What are the "Junior Edition" Oz books from Rand McNally, published in 1939?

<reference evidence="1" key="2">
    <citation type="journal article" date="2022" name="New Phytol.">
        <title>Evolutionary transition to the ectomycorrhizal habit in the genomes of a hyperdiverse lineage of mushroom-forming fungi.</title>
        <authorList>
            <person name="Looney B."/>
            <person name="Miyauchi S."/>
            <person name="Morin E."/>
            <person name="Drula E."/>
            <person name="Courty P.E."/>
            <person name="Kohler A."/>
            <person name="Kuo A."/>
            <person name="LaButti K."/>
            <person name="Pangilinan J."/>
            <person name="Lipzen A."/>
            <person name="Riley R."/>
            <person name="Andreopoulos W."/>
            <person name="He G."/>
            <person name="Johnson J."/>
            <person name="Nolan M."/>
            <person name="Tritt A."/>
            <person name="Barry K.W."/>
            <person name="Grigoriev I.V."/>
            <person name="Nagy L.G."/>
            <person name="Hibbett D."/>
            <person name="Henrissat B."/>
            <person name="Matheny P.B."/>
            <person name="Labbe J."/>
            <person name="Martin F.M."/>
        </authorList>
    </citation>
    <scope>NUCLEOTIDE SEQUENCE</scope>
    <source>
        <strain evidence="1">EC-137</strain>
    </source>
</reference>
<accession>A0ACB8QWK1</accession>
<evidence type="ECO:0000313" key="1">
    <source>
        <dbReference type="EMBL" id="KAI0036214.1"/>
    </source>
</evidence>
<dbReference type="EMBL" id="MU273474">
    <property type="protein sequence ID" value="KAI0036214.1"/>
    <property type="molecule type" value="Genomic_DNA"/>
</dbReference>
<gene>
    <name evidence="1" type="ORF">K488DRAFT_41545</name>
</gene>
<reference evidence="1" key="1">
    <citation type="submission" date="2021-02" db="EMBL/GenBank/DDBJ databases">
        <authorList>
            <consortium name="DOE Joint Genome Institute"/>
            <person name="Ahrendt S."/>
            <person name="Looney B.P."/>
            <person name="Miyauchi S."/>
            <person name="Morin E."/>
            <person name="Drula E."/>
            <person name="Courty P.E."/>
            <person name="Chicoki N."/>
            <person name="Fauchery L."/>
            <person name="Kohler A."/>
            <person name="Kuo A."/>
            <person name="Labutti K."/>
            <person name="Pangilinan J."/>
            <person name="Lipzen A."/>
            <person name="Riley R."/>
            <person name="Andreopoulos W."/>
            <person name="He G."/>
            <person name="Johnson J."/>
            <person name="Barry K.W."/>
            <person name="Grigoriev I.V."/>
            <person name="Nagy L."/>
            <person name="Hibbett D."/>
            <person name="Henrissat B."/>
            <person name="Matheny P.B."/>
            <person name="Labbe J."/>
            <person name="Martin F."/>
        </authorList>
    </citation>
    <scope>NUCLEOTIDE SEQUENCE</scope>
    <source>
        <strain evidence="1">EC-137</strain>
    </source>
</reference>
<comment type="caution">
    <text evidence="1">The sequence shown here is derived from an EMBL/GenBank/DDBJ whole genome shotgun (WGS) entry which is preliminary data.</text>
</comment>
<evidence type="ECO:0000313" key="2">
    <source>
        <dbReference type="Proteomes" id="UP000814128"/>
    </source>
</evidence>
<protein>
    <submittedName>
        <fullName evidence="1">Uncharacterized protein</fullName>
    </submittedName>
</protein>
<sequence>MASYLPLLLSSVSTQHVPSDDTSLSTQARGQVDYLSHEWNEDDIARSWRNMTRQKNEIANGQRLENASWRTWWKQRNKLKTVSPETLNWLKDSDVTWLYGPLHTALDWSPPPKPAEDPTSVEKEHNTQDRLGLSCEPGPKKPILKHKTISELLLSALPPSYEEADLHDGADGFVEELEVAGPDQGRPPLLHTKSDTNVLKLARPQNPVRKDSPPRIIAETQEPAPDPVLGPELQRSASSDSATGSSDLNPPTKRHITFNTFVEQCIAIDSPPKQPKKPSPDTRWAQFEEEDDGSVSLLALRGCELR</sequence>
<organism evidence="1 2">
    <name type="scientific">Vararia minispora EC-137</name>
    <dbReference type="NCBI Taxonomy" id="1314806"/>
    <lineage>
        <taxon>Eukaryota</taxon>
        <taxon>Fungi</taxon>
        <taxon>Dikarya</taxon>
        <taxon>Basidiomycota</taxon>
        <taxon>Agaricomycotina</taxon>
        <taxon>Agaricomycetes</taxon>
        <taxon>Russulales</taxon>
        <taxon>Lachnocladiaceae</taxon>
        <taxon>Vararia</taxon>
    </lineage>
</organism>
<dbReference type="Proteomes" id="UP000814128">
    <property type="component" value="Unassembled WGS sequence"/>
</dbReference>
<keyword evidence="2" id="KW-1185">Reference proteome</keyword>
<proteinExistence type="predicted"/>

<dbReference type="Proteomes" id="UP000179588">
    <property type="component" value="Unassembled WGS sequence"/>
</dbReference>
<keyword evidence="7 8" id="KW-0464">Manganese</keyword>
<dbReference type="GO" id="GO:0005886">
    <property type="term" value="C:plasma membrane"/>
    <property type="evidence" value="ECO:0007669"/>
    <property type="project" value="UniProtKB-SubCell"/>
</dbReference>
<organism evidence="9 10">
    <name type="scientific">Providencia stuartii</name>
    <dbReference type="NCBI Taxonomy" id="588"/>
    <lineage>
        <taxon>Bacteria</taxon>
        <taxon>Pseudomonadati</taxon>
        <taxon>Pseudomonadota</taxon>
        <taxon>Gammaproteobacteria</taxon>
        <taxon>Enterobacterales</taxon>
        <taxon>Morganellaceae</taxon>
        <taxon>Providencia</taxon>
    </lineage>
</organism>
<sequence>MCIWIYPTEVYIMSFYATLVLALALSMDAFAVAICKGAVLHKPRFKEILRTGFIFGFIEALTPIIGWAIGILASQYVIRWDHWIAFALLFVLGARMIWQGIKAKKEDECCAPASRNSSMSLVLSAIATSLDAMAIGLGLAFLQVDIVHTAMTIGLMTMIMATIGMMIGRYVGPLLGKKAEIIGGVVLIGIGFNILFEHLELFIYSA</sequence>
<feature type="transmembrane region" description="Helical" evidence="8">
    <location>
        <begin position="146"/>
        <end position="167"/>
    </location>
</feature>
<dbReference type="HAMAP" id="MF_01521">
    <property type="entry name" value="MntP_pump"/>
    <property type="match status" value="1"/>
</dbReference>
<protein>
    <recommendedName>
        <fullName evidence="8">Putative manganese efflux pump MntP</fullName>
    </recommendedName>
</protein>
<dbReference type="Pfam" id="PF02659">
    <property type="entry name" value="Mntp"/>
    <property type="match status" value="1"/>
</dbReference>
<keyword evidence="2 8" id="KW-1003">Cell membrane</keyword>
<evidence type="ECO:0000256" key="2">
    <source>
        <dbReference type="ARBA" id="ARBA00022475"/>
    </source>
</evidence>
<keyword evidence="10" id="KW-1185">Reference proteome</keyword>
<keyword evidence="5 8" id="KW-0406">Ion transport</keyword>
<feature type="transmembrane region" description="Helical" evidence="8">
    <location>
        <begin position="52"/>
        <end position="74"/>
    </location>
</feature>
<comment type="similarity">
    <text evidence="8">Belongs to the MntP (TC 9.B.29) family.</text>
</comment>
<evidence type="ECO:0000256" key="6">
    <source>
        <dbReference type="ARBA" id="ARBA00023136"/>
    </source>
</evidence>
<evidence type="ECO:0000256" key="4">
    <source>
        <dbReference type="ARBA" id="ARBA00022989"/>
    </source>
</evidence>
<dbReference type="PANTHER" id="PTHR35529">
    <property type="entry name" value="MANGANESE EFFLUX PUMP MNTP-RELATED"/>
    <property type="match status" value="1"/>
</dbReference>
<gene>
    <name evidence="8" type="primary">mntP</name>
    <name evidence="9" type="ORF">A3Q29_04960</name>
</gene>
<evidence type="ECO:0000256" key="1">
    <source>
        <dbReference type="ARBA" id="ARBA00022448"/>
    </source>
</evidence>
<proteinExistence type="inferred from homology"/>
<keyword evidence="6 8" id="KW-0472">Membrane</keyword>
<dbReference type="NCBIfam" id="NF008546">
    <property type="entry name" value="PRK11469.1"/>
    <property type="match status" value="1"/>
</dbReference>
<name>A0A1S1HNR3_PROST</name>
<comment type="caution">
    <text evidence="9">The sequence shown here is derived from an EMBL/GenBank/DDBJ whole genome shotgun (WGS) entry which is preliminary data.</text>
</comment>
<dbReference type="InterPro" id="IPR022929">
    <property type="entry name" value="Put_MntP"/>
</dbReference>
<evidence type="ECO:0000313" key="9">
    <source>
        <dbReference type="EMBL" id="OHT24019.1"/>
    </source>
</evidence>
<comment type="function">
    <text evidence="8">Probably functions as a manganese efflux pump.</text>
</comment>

In March and June of 1939, Rand McNally hopped on the Wizard of Oz bandwagon (publicity for The Movie was already in high gear at that point, even though it wouldn't be released until August) by publishing their own versions of some of the Oz books, licensed from Reilly and Lee. These books were smaller and much slimmer than the regular Oz books of the time, as they were intended for a younger audience. They were similar in style to today's Little Golden Books. The first three offerings were unabridged reprints of some of the Little Wizard stories from 1913 (see the question What other Oz stories did Baum write? for details), two stories per volume: The Scarecrow and Tin Woodman of Oz, also Princess Ozma of Oz; Jack Pumpkinhead and the Sawhorse of Oz, also Tik-tok and the Gnome King of Oz; and Little Dorothy and Toto of Oz, also The Cowardly Lion and the Hungry Tiger of Oz. The remaining six books in the series were adaptations of Oz books: The Land of Oz, The Road to Oz, The Emerald City of Oz, The Patchwork Girl of Oz, Rinkitink in Oz, and The Lost Princess of Oz. This was the first time any Oz book other than The Wizard of Oz was published as an adaptation. All nine of these books retained Neill's original art, but because of their small size, not all of Neill's drawings could be included. Some of the color pictures from these books (see the question I've seen Oz books with colored pictures. What are these, and are they worth anything?) were also reproduced, which makes them especially interesting as the regular Oz books of the time no longer included color. And as The Road to Oz had not originally included color illustrations, a Rand McNally staff artist added color to some of Neill's full-page illustrations from that book for the adaptation. This makes the Junior Edition of The Road to Oz particularly popular among collectors, as it is the only edition of the book with Neill's illustrations in color. But the entire series is not hard to find, and prices are relatively affordable. The books were available both separately and as a set in an illustrated box labeled "The Wonderful Land of Oz Library". The box is more difficult to find, especially in good shape, and thus more expensive.